Dhobi Ghat ('Mumbai Diaries') is the story of four strangers from different castes and circumstances whose lives intersect in India’s bustling city of Mumbai.
These strangers are also linked by their interest or involvement with art, images, and media. This allows the characters and the audience to experience events with new eyes, as they communicate while attempting to make meaning of their existence.
The genesis of the movie is an interesting intersection of talent and roles, marriage, art, and business. One of India’s most beloved and prolific actors, Aamir Khan is the lead actor and producer of the film. His wife, Kiran Rao, serves as writer, director, and producer. In an interview provided with the film's press notes, one can sense the fun and challenge of making a movie with one's spouse.
Kiran Rao talks about the inspiration for her first feature: “I wrote this script a few years ago with two ideas as starting points for this story of four people adrift in the city.
“One grew out of the personal experience I’ve had as a tenant in Mumbai,” explains Rao about needing to move to a new apartment every year due to the city’s short-term tenancy laws. “Every new apartment I moved to always felt a little warm from the last occupant.”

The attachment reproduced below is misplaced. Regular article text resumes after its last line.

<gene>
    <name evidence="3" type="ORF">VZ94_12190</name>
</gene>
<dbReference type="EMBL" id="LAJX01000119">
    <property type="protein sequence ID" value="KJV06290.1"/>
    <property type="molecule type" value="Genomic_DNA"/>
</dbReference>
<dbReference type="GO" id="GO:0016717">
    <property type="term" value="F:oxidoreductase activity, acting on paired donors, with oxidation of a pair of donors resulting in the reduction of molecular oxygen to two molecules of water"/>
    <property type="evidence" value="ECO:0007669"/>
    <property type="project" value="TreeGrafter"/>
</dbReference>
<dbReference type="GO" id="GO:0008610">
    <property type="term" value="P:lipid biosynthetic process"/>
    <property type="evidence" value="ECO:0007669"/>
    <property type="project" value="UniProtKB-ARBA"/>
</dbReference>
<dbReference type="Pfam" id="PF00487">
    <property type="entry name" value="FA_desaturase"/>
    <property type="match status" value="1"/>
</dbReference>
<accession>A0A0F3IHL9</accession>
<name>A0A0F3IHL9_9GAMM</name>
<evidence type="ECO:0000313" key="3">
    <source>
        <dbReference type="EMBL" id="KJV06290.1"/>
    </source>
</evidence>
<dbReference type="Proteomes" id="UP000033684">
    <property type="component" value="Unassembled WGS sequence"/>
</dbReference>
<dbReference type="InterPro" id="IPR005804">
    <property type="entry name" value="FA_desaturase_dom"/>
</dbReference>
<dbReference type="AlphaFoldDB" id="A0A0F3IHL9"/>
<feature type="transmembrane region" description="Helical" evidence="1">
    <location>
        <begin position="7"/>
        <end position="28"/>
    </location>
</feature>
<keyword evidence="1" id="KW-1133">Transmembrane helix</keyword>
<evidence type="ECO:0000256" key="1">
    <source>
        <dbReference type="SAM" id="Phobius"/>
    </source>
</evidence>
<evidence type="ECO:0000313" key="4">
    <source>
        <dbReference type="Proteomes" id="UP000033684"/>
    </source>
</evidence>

She had always felt an unspoken connection with the previous tenants, wondering about leaving something behind to reveal her life and secrets to the next tenant.
Rao’s second idea was “to examine whether it’s really possible in a country riddled with class and caste prejudice for an upper-class girl to have a relationship with a boy from a disadvantaged background."
Khan speaks with humor and candor about their unique collaboration and synergy.
“When my wife Kiran told me that she was working on a script, I was most apprehensive,” Khan says, secretly hoping she would never complete the project. “If the script did not work for me, then things would get most uncomfortable between us,” joked Khan.
Khan, strategically approached his cousin, Mansoor, also a filmmaker, for reinforcement when he would give the newly spiral-bound script a thumbs down.
So, Mansoor, his wife Tina, and Khan sat down one afternoon to hear the first narration of Dhobi Ghat.
“All three of us loved it.
“I fell in love with the characters, loved the dialogue, and the voice of each person, was struck by the fine silken threads that made the narrative and was moved to tears by the end.
“Kiran has been an absolute delight to work with,” Khan says of the relationship and the experience of being directed by his wife.
“As a producer and an actor, I feel most safe in her hands. She has clarity, sensitivity, and an ability to bring the best out in the team, which makes her a leader I am happy to follow.”